In Reducing the Cost of IP Law, I argued that one improvement to the patent system (short of abolition) would be to eliminate injunctions and provie for a compulsory licensing system. As I noted there, the compulsory licensing approach is not new. Some countries impose compulsory licensing on patentees who do not adequately “work” the patent. I discussed provisions in US patent law that do permit compulsory licenses already in some situations.1 I was reminded of this when discussing with some friends a comment to this blogpost, Pirated Software Could Bring Down Predator Drones. The commentor stated: “Just declare the IP a state secret. The market value is then zero, as the company cant sell it legally. Buy it from the company for 1 cent. Then classify the contract as top secret. If the company complains, send the people to jail or gitmo.”
As I noted in the previous posts, the feds have the authority to license third parties to manufacture patented articles, without patent infringement liability; this was threatened in the Cipro anthrax drug a couple years ago. The feds then have to pay “compensation” to the patent holder. Something similar happens if the some federal agency issues a “secrecy order” for military or other reasons for a pending patent.2
It occurs to me that the very notion of a compulsory license for IP can help to illustrate how IP is an obvious transfer of wealth. Consider: under current law, the state grants a patent monopoly to some applicant. Then, the state can declare a compulsory monopoly (or issue a secrecy order), and pay you some compensation for this “taking”. Obviously this payment comes from tax payers. So the IP step can be seen as just an intermediate step to justify transferring money from everyone else to the patentee. It’s as if you tell the state you have an idea and the state takes money from others and gives it to you. Come to think of it, this is exactly the idea behind proposals for tax-funded “innovation” awards–proposed even by some libertarians (!).3 The point is that even when the state does not issue the compulsory license, they are simply deputizing the patentee to go out and extort the money himself; it’s like taxation.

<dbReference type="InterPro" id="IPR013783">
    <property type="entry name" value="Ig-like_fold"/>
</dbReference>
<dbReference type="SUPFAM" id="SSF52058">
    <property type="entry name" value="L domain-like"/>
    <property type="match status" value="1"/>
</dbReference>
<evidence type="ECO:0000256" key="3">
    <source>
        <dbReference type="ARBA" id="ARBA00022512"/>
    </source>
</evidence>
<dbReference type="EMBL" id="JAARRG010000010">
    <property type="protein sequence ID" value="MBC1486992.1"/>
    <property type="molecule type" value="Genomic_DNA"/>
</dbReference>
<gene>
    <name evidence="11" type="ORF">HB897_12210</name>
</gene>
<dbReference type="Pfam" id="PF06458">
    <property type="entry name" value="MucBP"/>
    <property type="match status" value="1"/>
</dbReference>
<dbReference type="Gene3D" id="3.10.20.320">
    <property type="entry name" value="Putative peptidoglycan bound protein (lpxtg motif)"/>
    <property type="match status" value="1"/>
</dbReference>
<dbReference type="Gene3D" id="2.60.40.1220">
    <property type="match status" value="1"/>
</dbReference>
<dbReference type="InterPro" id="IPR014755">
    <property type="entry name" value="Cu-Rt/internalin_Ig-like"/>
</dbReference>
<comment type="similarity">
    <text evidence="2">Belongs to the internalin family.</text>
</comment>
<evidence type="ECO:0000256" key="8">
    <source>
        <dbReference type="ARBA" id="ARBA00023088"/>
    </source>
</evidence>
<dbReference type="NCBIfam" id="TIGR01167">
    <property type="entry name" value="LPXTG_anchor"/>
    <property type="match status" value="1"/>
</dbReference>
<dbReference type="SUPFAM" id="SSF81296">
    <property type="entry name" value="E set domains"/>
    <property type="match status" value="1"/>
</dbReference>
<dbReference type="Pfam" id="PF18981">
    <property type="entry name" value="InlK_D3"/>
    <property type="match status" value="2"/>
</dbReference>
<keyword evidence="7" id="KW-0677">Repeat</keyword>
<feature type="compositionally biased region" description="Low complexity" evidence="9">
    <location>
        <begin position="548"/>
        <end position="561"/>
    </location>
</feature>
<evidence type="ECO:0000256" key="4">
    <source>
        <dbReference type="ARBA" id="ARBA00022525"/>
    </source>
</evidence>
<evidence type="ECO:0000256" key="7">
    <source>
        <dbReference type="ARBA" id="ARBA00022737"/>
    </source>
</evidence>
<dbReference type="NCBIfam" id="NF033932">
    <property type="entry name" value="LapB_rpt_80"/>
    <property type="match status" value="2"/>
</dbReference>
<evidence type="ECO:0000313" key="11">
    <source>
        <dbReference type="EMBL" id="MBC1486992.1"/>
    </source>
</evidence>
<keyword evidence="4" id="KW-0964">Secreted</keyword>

(Incidentally, in An Objectivist IP Argument for Taxation, I provide another argument for why IP could be used to justify taxes.)